# Calculating Maximum Height: Confusion & Solutions

• annamal

#### annamal

Homework Statement
What is the minimum height ℎ0 above ground that is required to generate the greatest range shooting horizontally with an angle of 0 degrees and discounting air resistance? 𝑣0 is initial velocity.
Relevant Equations
y = h + vt + 0.5a*t^2
vx = v0*cos(theta)
vy = v0*sin(theta) - g*t
I am calculating it like this:
𝑦=ℎ0−0.5𝑔𝑡^2=0→ℎ0=0.5𝑔𝑡^2→𝑡=sqrt(2*ℎ0/g)

𝑥=𝑣0*𝑡→ substituting t →𝑥=𝑣0*sqrt(2*ℎ0/g)

𝑑𝑥/𝑑ℎ0=𝑣0/(𝑔*sqrt(2*h0/g))=0 for maximum ℎ0=0.
confused. can someone tell me how I am calculating this wrong?

• berkeman
The question doesn't seem to make much sense.

eg: "angle of 0 degrees".

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Homework Statement:: What is the minimum height ℎ0 above ground that is required to generate the greatest range shooting horizontally with an angle of 0 degrees and discounting air resistance?
Uh ... as high as you can get. You don't see how that question makes no sense?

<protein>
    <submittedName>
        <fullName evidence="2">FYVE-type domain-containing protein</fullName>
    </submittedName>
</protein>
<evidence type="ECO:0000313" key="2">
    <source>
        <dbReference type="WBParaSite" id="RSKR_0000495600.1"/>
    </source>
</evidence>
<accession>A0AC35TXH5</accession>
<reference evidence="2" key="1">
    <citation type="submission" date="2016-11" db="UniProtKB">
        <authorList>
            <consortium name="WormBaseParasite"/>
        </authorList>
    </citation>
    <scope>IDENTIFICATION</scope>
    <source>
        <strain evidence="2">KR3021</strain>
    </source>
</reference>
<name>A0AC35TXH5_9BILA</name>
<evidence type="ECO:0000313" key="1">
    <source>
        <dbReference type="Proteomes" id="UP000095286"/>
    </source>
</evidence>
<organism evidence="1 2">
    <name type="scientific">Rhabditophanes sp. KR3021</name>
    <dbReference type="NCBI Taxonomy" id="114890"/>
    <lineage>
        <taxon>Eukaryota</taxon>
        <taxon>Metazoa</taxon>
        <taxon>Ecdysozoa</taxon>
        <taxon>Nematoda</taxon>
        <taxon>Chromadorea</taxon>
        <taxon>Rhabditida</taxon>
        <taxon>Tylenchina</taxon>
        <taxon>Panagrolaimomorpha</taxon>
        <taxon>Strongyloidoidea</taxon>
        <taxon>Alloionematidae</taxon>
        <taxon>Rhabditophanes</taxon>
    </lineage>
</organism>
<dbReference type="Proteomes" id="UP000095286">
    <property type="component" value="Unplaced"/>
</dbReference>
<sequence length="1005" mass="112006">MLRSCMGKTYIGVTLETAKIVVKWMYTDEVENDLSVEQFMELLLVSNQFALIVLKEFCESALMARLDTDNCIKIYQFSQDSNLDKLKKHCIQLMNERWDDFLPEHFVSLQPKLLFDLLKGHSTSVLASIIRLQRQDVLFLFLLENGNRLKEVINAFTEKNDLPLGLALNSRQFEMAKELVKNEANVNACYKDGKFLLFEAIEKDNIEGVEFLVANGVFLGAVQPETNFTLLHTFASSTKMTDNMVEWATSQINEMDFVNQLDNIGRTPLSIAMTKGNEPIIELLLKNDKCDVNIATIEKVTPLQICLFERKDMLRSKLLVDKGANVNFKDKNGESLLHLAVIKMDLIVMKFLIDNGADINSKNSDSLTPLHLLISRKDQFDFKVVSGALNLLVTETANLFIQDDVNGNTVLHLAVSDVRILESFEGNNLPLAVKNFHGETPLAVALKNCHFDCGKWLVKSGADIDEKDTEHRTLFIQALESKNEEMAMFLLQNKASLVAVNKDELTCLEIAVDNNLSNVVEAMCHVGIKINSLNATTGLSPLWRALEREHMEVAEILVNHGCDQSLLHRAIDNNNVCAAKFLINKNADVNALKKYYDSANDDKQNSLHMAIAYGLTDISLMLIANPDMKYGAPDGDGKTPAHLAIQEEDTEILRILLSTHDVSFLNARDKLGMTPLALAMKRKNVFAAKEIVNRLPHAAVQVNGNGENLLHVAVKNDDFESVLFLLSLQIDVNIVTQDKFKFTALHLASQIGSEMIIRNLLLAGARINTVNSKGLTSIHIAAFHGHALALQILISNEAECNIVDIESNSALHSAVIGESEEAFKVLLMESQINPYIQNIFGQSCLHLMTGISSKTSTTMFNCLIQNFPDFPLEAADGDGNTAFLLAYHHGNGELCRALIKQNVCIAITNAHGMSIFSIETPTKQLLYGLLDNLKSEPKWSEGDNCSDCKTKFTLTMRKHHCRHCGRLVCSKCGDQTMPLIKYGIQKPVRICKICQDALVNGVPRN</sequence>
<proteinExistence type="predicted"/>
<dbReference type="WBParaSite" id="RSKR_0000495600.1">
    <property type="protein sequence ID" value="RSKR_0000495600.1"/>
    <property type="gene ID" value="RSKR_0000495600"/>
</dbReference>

𝑑𝑥/𝑑ℎ0=𝑣0/(𝑔*sqrt(2*h0/g))=0 for maximum ℎ0=0.
confused. can someone tell me how I am calculating this wrong?
Does ##dx/dh_0=0## necessarily give you the point where x reaches a maximum? In what two ways might that not be true.

𝑑𝑥/𝑑ℎ0=𝑣0/(𝑔*sqrt(2*h0/g))=0 for maximum ℎ0=0.
So you have this formula for the first derivative of range as a function of height. And you seem have observed that this first derivative is maximized when height ##h_0## approaches zero.

But you seem to have lost track of what you were doing. You are looking for a height that makes the first derivative zero. Not a height that maximizes it.

If you plotted the first derivative, you could see that it looks a bit like just the first quadrant of a hyperbola.